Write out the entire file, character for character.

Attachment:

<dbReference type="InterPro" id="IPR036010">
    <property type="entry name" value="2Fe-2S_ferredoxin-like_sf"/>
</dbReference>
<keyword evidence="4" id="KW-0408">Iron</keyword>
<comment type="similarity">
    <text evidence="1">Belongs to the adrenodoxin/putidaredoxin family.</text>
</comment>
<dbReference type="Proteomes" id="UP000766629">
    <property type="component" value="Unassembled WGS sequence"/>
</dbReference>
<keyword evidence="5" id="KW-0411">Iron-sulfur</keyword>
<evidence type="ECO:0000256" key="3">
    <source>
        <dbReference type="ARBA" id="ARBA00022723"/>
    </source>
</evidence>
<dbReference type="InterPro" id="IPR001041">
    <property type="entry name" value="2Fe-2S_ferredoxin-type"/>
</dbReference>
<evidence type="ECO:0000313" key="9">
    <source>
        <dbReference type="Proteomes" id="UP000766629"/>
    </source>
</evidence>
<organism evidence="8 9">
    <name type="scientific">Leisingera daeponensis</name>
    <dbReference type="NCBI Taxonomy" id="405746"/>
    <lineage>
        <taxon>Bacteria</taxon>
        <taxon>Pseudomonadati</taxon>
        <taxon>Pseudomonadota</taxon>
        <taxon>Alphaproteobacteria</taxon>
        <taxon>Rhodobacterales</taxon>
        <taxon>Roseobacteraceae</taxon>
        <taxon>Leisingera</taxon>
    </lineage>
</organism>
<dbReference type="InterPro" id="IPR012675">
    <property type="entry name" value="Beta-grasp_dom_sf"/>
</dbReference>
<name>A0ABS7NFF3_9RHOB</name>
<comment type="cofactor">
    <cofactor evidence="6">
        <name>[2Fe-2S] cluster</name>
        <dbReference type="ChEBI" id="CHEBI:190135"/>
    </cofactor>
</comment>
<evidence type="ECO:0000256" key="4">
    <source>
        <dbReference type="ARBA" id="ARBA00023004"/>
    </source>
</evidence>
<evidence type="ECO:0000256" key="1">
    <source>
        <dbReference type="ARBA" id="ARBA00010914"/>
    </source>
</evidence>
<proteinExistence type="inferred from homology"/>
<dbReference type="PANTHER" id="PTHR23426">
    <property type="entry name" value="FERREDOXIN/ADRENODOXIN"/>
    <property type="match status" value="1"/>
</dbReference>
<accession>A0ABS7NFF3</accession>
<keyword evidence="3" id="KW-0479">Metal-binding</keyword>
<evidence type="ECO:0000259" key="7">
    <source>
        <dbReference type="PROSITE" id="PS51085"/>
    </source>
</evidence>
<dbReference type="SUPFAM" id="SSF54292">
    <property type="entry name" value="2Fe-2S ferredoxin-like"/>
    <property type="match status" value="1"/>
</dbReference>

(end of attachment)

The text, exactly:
<dbReference type="InterPro" id="IPR036010">
    <property type="entry name" value="2Fe-2S_ferredoxin-like_sf"/>
</dbReference>
<keyword evidence="4" id="KW-0408">Iron</keyword>
<comment type="similarity">
    <text evidence="1">Belongs to the adrenodoxin/putidaredoxin family.</text>
</comment>
<dbReference type="Proteomes" id="UP000766629">
    <property type="component" value="Unassembled WGS sequence"/>
</dbReference>
<keyword evidence="5" id="KW-0411">Iron-sulfur</keyword>
<evidence type="ECO:0000256" key="3">
    <source>
        <dbReference type="ARBA" id="ARBA00022723"/>
    </source>
</evidence>
<dbReference type="InterPro" id="IPR001041">
    <property type="entry name" value="2Fe-2S_ferredoxin-type"/>
</dbReference>
<evidence type="ECO:0000313" key="9">
    <source>
        <dbReference type="Proteomes" id="UP000766629"/>
    </source>
</evidence>
<organism evidence="8 9">
    <name type="scientific">Leisingera daeponensis</name>
    <dbReference type="NCBI Taxonomy" id="405746"/>
    <lineage>
        <taxon>Bacteria</taxon>
        <taxon>Pseudomonadati</taxon>
        <taxon>Pseudomonadota</taxon>
        <taxon>Alphaproteobacteria</taxon>
        <taxon>Rhodobacterales</taxon>
        <taxon>Roseobacteraceae</taxon>
        <taxon>Leisingera</taxon>
    </lineage>
</organism>
<dbReference type="InterPro" id="IPR012675">
    <property type="entry name" value="Beta-grasp_dom_sf"/>
</dbReference>
<name>A0ABS7NFF3_9RHOB</name>
<comment type="cofactor">
    <cofactor evidence="6">
        <name>[2Fe-2S] cluster</name>
        <dbReference type="ChEBI" id="CHEBI:190135"/>
    </cofactor>
</comment>
<evidence type="ECO:0000256" key="4">
    <source>
        <dbReference type="ARBA" id="ARBA00023004"/>
    </source>
</evidence>
<evidence type="ECO:0000256" key="1">
    <source>
        <dbReference type="ARBA" id="ARBA00010914"/>
    </source>
</evidence>
<proteinExistence type="inferred from homology"/>
<dbReference type="PANTHER" id="PTHR23426">
    <property type="entry name" value="FERREDOXIN/ADRENODOXIN"/>
    <property type="match status" value="1"/>
</dbReference>
<accession>A0ABS7NFF3</accession>
<keyword evidence="3" id="KW-0479">Metal-binding</keyword>
<evidence type="ECO:0000259" key="7">
    <source>
        <dbReference type="PROSITE" id="PS51085"/>
    </source>
</evidence>
<dbReference type="SUPFAM" id="SSF54292">
    <property type="entry name" value="2Fe-2S ferredoxin-like"/>
    <property type="match status" value="1"/>
</dbReference>